The average pitcher will get about 69% of all credit. Major league pitchers will generally range from about 60%-85%.
So does this mean we have a statistic that we can use to compare pitchers directly to offensive players?
Yes and no. Obviously, PRC come out in the same format, and with roughly the same range as Runs Created for hitters. But if you’re using a correct Runs Created version (or any other system that is linear), you’ll find out how many runs a player is responsible for in the context of his or an average lineup.
Strangely enough, you want to use the wrong Runs Created to compare to pitchers, OBP*SLG*AB, because we’re saying how much would a lineup have to score to win as often as a given pitcher. So on the flipside we want to know how many runs a lineup of a given offensive player will score.
The easiest thing to do is to convert PRC, and a batter’s line, into wins.
What do Pitcher Runs Created tell us about Win Shares?
Well mainly, I think, Pitching Runs Created give insight as to why Win Shares work the way they do, and where the limits of Win Shares fall apart. First of all, it’s easy see why Bill James decided on a 48/52 split for offense and defense. Because, in the context of an otherwise average team, a run saved is worth more than a run scored, using a straight 50/50 split will tend to undervalue good pitching (and fielding, for that matter). A better ratio is 52/48, though, as Pitching Runs Created demonstrates, not perfectly.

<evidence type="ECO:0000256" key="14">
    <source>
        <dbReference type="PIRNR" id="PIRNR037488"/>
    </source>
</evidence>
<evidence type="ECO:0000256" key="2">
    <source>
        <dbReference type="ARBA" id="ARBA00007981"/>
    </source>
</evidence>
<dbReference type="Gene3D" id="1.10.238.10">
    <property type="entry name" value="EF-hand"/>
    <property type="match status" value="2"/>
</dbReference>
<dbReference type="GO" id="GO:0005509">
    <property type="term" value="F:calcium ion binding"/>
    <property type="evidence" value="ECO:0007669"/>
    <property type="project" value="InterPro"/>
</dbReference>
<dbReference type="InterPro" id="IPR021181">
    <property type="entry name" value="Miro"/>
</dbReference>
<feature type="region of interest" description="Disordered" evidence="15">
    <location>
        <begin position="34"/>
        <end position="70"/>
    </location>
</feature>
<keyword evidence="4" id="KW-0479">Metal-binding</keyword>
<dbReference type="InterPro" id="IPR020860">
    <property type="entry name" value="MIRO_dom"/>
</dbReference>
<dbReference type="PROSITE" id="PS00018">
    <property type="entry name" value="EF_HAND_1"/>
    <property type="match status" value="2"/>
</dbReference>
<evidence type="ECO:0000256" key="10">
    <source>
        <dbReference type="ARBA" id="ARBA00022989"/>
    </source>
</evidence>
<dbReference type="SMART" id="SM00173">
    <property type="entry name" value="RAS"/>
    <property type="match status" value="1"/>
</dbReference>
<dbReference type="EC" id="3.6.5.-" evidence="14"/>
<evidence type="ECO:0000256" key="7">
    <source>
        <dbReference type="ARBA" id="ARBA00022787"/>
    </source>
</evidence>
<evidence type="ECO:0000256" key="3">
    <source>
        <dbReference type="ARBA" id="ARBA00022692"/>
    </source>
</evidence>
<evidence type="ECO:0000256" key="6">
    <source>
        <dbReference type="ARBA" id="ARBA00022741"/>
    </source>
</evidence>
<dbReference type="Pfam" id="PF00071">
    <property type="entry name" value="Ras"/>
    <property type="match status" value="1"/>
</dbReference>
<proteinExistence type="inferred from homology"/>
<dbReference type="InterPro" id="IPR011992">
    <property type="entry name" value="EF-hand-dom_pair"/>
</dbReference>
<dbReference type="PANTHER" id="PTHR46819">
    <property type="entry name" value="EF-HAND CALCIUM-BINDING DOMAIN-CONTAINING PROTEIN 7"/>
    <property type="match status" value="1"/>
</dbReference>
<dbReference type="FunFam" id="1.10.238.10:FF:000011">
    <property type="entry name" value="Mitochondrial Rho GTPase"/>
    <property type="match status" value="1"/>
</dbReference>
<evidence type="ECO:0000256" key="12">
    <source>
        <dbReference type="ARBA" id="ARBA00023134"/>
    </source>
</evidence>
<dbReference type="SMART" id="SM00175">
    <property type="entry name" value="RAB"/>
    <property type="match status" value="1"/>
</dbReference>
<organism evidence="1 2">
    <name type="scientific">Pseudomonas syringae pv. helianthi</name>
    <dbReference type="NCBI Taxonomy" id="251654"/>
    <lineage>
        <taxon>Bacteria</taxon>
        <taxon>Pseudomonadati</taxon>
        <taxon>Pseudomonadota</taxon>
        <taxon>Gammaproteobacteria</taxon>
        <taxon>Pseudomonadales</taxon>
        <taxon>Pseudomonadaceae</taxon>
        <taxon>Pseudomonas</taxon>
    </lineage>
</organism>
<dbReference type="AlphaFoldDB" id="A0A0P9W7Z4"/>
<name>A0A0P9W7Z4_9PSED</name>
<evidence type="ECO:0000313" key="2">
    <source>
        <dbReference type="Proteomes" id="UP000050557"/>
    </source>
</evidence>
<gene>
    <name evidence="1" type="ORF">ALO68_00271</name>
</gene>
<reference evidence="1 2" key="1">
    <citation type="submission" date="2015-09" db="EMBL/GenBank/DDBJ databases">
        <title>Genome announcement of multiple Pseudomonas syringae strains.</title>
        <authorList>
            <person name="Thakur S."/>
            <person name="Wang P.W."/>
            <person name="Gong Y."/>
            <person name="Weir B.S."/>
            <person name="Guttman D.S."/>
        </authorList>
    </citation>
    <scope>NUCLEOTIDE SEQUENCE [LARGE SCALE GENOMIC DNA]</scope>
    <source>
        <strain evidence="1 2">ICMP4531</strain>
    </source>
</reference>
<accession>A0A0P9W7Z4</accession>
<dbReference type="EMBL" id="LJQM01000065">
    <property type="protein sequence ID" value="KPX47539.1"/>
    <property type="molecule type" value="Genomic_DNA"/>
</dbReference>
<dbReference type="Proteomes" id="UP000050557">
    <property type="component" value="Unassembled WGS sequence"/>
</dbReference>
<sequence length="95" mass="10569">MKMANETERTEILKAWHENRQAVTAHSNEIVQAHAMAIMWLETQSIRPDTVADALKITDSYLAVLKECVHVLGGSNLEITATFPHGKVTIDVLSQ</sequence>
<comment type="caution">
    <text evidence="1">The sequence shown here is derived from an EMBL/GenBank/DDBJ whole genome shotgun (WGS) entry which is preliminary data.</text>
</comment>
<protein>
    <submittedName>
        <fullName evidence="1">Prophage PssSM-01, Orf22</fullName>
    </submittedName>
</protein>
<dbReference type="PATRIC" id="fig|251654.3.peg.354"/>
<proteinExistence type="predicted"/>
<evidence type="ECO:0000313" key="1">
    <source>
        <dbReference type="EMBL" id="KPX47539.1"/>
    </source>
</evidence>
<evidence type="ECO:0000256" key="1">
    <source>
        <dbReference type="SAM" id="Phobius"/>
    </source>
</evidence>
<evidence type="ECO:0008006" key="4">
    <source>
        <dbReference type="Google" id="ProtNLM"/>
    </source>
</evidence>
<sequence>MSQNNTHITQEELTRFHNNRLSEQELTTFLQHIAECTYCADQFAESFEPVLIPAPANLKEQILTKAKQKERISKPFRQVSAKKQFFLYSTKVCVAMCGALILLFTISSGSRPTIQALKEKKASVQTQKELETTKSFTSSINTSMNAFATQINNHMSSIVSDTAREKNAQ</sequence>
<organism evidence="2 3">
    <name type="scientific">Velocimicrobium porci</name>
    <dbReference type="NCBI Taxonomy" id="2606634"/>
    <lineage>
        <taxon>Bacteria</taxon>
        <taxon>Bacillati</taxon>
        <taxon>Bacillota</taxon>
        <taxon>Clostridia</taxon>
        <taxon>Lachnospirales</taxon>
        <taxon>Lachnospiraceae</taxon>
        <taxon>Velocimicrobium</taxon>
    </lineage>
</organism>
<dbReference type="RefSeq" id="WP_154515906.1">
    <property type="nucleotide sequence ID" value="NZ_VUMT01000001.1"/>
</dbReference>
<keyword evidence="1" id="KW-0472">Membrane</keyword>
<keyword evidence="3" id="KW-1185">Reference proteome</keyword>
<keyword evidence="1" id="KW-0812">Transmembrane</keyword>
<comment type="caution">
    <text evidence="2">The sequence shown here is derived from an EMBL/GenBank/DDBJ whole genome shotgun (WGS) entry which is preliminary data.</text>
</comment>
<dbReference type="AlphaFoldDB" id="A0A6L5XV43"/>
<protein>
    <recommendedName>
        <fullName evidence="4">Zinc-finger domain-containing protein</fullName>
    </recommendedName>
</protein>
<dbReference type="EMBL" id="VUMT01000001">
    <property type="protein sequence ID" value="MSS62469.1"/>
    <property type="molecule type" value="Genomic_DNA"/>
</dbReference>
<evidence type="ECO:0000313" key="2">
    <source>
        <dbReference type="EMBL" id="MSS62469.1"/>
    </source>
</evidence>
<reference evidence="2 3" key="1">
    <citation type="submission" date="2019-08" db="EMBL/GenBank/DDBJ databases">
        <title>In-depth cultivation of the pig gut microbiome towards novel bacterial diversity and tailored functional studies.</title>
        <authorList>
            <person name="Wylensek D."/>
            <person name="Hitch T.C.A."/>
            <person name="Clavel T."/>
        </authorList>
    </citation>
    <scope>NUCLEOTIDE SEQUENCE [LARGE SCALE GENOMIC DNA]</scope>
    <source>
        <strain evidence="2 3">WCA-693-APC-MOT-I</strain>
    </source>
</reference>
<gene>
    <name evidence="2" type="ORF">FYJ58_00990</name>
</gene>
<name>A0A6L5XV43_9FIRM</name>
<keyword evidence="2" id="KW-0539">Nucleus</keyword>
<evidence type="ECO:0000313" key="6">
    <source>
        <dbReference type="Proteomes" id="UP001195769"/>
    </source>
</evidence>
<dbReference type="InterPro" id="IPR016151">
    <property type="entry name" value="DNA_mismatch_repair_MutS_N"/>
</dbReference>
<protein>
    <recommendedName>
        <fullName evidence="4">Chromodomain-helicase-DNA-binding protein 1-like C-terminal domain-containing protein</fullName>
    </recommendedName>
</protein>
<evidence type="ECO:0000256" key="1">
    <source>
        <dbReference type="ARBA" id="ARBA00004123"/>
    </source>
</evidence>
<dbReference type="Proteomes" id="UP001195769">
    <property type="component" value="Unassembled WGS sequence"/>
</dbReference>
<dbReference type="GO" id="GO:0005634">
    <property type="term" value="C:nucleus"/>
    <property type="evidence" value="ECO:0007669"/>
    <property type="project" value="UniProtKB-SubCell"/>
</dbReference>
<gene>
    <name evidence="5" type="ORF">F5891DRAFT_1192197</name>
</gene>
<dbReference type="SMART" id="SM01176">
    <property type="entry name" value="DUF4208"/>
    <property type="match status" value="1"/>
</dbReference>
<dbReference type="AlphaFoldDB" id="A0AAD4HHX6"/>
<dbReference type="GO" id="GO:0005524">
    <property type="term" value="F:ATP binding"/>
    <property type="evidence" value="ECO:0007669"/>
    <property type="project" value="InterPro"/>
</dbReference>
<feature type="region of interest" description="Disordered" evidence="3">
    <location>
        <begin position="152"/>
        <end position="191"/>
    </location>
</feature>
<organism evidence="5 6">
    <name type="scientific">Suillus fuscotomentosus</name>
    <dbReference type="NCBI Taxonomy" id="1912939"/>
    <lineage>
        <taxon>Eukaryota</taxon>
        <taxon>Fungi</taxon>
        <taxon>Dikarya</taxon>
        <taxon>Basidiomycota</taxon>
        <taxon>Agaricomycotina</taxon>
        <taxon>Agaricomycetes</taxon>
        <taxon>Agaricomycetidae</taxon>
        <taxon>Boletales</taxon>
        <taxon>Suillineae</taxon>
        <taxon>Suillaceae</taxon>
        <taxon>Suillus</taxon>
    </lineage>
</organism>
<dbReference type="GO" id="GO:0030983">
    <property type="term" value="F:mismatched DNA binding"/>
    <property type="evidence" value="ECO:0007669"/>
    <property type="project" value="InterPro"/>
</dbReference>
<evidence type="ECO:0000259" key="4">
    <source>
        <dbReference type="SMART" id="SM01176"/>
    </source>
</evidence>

When you’re dealing with a player like Johan Santana, though, all that gets thrown out the window. He’s so good that any linear system—as Win Shares are—won’t work with him. James uses many machinations to try and get around that issue, like the 52/48 split, and like using marginal runs, which allow extra credit to be allocated to better players. But when it comes to judging extreme pitchers (and we’re generally only interested in the great ones, aren’t we?), Win Shares break down.
So what’s next?
While Pitching Runs Created are fun to use, I’m working on a simpler but more important system that will express everything in wins and losses using the same basic methodology. See, Pitching Runs Created and the system I’m working on now are value methods. They don’t tell us anything about future performance; they judge past play. And just like you wouldn’t compare Barry Bonds’ Runs Created to Carl Yaztremski’s, you can’t compare Pedro Martinez’s Pitching Runs Created to Sandy Koufax’s.
And anyway, all that matters in baseball are wins and losses. So my plan is to apply my system to every year in history, and then, we’ll see where it goes from there. For now, here’s a list of 12 randomly selected great seasons, ordered by Wins Above Average using my system (Credit refers to the percentage of credit for their accomplishments I assign to each pitcher based on strikeout rate).
playerID yearID teamID lgID W% PRC Wins Losses WAA Credit Radbourn 1884 PRO NL 0.769 512 40.93 12.29 14.32 0.706 Johnson 1913 WAS AL 0.833 241 23.05 4.62 9.22 0.72 Gibson 1968 STL NL 0.796 180 20.49 5.25 7.62 0.761 Pedro 2000 BOS AL 0.867 250 17.45 2.68 7.39 0.835 Koufax 1966 LAD NL 0.76 197 21.3 6.72 7.29 0.781 Cy Young 1901 BOS AL 0.775 249 20.21 5.87 7.17 0.632 Clemens 1997 TOR AL 0.803 226 18.92 4.64 7.14 0.803 Carlton 1972 PHI NL 0.727 190 21.37 8.02 6.68 0.764 Cy Young 1892 CLE NL 0.709 240 21.72 8.92 6.4 0.609 Pedro 1999 BOS AL 0.809 209 16.43 3.88 6.28 0.857 Grove 1931 PHI AL 0.771 203 17.15 5.09 6.03 0.694 RJ 2002 ARI NL 0.707 166 16.98 7.04 4.97 0.831
David Gassko is a former consultant to a major league team. He welcomes comments via e-mail.